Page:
Tag Archives: Sarah Ann (Sherman) Blakeslee

1873-1880: Shoemaker Zebulon Blakeslee’s final years

Sepia Saturday 480: Ninth in a series on the odd 1860 separation of my great-great-great grandparents Zebulon and Hannah (Hance) Blakeslee — a summertime census mystery.

After his second marriage to Sarah Ann Sherman, my third great-grandfather Zebulon Blakeslee, 56, recast his life yet again and took on a new career: shoemaker. I couldn’t help wondering how that came about.

Shoemaker at his bench (1875). After his second marriage in 1867, my ggg grandfather Zebulon Blakeslee went on to yet another career as a shoemaker in the 1870s — a job he worked at for the rest of his life. Photo: timetoast.com

As a younger man Zebulon had been a farmer, elocutionist, postmaster and tavern owner — and even a local merchant with his own store. But after divorcing my third great-grandmother Hannah (Hance) Blakeslee in 1866, he left all that behind — starting over in Jessup, Susquehanna Co., Pennsylvania where he married Sarah Ann in 1867.

A new career

Zebulon’s new challenge appeared to be how to earn a living in middle age in an area where he was unknown. In 1870, at 60, he was working as a “day hand” — possibly for Sarah Ann’s father, Abel Sherman, who owned the farm next door. But farm labor may not have been satisfying work for a man of his eclectic talents — and it may also have become more difficult as he aged.

Whatever the reasons, by 1873 Zebulon, 63, had found a new calling — and he began to appear in the Jessup Township tax rolls in the taxable occupation of “shoemaker.” In 1880, Zebulon was still working as a shoemaker during the federal census — the last one in which he was tallied at age 70.

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Shoemaker’s tools. Having been a merchant, postmaster, elocutionist, tavern owner and farmer, in the 1870s my ggg grandfather Zebulon Blakeslee, 63, picked up a new set of tools and became a shoemaker — a job that likely fit his entrepreneurial personality. Graphic: Pinterest

Shoemaker: An essential profession

Zebulon appears to have had a knack for finding jobs that were essential to the communities in which he lived — and working as a shoemaker was no different.

Making and repairing shoes, whether for work or dress, required skill and a whole array of specific tools. And in the 1870s, before the mass production of footwear, a town’s shoemaker could count on a steady stream of customers.

Zebulon would have been familiar with the business end of the operation, too, since he owned and operated a store for many years in Brookdale, Susquehanna Co., Penna. And shoemaking, which generally required sitting at a bench to do the work, was less physically taxing for an older worker than many of his previous occupations.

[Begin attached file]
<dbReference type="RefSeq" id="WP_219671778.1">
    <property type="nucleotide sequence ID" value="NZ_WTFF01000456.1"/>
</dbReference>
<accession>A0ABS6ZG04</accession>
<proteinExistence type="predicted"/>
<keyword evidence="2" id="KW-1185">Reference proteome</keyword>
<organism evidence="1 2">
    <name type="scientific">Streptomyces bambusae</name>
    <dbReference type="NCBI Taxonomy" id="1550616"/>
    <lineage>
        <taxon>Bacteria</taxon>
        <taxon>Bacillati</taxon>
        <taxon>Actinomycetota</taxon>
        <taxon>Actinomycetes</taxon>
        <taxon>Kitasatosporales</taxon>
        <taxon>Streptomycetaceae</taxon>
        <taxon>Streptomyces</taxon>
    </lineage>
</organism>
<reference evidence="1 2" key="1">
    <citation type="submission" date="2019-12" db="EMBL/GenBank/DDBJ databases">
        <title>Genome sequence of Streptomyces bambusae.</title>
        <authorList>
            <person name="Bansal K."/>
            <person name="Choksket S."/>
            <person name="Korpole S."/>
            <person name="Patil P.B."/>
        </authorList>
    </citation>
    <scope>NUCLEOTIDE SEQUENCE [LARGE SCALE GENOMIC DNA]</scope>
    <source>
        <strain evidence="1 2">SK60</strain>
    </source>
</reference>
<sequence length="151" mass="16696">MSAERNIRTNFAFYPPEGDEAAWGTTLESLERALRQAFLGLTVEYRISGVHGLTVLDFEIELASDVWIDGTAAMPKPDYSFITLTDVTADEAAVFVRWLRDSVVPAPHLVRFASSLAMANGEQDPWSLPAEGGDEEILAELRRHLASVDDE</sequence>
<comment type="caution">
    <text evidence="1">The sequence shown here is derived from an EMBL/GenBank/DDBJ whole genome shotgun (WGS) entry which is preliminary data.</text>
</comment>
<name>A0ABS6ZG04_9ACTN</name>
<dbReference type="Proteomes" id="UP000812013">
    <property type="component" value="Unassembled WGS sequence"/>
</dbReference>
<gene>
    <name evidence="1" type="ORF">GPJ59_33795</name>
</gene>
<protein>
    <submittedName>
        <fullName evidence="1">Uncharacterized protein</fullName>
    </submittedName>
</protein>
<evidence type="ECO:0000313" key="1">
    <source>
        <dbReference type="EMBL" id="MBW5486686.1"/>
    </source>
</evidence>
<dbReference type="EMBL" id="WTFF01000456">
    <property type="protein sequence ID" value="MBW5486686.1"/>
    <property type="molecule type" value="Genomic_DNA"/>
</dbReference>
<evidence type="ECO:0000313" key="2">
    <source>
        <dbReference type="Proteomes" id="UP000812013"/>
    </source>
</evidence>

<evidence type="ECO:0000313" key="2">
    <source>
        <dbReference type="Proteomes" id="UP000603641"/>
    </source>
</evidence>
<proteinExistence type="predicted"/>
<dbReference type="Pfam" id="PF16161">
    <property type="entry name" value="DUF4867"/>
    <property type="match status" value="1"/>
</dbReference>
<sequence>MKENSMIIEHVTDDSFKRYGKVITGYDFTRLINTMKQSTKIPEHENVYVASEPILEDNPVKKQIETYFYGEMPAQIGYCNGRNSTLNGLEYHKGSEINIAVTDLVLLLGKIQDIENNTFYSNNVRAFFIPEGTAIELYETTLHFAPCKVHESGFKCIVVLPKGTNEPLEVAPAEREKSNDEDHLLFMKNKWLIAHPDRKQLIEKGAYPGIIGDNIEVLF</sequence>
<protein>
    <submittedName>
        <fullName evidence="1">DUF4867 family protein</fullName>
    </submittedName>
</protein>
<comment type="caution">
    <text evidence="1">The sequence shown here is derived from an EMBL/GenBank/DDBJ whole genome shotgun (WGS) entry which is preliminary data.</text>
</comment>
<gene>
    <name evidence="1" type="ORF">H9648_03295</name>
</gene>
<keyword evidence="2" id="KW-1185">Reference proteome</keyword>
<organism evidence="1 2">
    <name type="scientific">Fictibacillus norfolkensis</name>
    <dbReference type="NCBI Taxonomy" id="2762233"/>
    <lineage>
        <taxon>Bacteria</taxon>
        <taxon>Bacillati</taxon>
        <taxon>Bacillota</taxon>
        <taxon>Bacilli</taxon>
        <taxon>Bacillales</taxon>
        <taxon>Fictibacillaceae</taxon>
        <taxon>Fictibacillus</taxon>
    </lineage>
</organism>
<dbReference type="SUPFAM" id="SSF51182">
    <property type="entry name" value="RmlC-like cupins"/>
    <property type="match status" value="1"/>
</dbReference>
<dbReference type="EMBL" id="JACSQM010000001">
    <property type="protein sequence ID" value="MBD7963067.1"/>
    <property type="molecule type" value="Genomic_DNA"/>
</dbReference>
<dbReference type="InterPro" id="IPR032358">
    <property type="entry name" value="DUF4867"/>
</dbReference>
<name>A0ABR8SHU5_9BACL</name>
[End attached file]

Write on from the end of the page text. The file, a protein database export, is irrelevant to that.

1880: RIP Zebulon Blakeslee

In the end, it appears that both his job and his second marriage brought stability that saw Zebulon through his senior years.

And on my recent research trip to Montrose, Penna., I finally learned when and where he died — breaking through a longstanding brick wall.

The Susquehanna County Historical Society card files contained an excerpted notice of his death at age 73 — on 16 Dec. 1880 in the hamlet of Fairdale, Jessup Township, Susquehanna Co., Penna. Thus I was able to obtain a printout of the newspaper announcement (below) from the 27 Dec. 1880 Montrose Democrat.

Montrose Democrat (27 Dec. 1880). On a road trip to Montrose, Susquehanna Co., Penna. I finally found the date and place of death of my third great-grandfather Zebulon  Blakeslee — breaking through a longstanding brick wall in my ancestral research. Scan by Molly Charboneau

Although I have not yet found where Zebulon was buried, I am nevertheless gratified to have finally solved the mystery of what became of him after he and my third great-grandmother Hannah separated and divorced.

More to come…

Yet this is not end of the story of my Blakeslee third great-grandparents. During the writing of the last few posts, I continued pursuing the search for Hannah and Zebulon’s divorce records — and I may soon have them!

So more to come once the records and decree are in hand — and hopefully some clarity on what precipitated their separation and divorce.

Up next: Ancestors-in-law: The Shermans of Jessup, Susquehanna Co., Penna. Meanwhile, please visit the blogs of this week’s other Sepia Saturday participants here.

© 2019 Molly Charboneau. All rights reserved.

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1867: Zebulon Blakeslee’s second marriage